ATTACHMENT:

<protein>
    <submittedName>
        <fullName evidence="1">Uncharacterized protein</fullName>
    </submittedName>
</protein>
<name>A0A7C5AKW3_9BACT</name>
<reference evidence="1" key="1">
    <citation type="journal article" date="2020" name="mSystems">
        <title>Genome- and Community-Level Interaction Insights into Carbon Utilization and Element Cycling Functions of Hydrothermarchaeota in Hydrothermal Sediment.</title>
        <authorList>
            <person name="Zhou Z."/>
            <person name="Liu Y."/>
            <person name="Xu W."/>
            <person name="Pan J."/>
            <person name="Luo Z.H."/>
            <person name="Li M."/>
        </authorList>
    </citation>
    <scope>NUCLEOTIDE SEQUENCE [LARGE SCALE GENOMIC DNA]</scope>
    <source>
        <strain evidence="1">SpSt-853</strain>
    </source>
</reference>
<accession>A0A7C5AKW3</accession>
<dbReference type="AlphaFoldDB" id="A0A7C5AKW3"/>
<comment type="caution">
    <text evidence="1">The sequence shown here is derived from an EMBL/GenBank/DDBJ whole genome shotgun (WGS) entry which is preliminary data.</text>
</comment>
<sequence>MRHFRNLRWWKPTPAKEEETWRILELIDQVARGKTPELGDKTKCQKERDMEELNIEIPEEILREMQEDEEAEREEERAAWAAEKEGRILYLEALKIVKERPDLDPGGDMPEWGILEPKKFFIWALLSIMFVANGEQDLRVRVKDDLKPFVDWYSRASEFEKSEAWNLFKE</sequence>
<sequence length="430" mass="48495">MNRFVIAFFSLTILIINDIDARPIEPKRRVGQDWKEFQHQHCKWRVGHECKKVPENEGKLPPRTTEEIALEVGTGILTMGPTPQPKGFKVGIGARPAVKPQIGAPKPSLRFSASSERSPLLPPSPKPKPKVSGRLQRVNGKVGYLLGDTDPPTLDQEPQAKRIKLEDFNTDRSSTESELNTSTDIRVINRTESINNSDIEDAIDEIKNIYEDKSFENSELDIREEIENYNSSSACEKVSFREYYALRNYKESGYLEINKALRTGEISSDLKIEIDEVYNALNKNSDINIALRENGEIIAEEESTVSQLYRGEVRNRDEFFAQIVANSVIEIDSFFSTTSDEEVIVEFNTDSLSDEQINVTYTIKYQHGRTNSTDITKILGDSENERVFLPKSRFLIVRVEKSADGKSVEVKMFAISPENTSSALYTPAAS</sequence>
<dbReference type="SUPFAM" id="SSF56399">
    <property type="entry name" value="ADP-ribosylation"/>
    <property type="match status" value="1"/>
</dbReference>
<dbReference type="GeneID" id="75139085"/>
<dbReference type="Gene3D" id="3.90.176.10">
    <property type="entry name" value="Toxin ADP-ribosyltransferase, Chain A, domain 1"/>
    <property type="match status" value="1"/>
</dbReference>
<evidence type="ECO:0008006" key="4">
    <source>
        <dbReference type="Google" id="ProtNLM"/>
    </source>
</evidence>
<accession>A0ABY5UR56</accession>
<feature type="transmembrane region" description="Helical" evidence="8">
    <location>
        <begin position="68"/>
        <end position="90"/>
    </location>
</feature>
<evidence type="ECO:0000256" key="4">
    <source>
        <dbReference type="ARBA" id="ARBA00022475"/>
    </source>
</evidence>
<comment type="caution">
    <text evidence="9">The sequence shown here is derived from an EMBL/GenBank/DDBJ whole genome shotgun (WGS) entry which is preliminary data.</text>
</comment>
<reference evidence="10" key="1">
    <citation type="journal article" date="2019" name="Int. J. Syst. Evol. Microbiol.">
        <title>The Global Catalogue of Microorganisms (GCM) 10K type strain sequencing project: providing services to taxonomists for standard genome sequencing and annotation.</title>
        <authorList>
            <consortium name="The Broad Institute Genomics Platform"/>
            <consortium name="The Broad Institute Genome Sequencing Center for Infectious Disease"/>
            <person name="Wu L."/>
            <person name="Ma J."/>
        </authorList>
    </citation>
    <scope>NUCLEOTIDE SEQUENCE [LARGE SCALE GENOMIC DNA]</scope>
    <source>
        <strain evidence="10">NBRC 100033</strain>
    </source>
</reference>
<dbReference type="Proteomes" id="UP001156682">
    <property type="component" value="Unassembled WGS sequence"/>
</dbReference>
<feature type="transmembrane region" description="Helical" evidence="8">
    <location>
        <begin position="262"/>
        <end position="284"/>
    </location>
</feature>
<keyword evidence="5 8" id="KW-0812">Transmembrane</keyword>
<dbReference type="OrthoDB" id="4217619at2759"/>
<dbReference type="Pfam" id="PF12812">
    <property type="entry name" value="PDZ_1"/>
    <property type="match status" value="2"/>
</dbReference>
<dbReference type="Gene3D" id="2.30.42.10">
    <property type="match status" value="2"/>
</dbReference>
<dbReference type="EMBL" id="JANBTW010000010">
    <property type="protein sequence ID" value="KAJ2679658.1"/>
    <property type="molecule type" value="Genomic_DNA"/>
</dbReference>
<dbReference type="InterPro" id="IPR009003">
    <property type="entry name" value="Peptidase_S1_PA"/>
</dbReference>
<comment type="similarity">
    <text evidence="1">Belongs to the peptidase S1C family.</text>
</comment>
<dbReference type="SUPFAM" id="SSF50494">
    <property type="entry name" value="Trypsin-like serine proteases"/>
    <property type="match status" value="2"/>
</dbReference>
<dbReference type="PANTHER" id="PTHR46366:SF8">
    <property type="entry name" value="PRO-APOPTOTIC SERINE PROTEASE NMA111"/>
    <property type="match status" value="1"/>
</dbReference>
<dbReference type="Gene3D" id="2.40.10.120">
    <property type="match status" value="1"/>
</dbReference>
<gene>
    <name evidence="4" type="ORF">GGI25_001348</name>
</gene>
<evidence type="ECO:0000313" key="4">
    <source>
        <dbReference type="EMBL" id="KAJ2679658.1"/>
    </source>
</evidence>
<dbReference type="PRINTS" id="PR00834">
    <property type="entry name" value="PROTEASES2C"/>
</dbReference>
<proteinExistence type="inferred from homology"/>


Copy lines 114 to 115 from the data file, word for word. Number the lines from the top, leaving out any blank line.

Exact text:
<gene>
    <name evidence="4" type="ORF">GGI25_001348</name>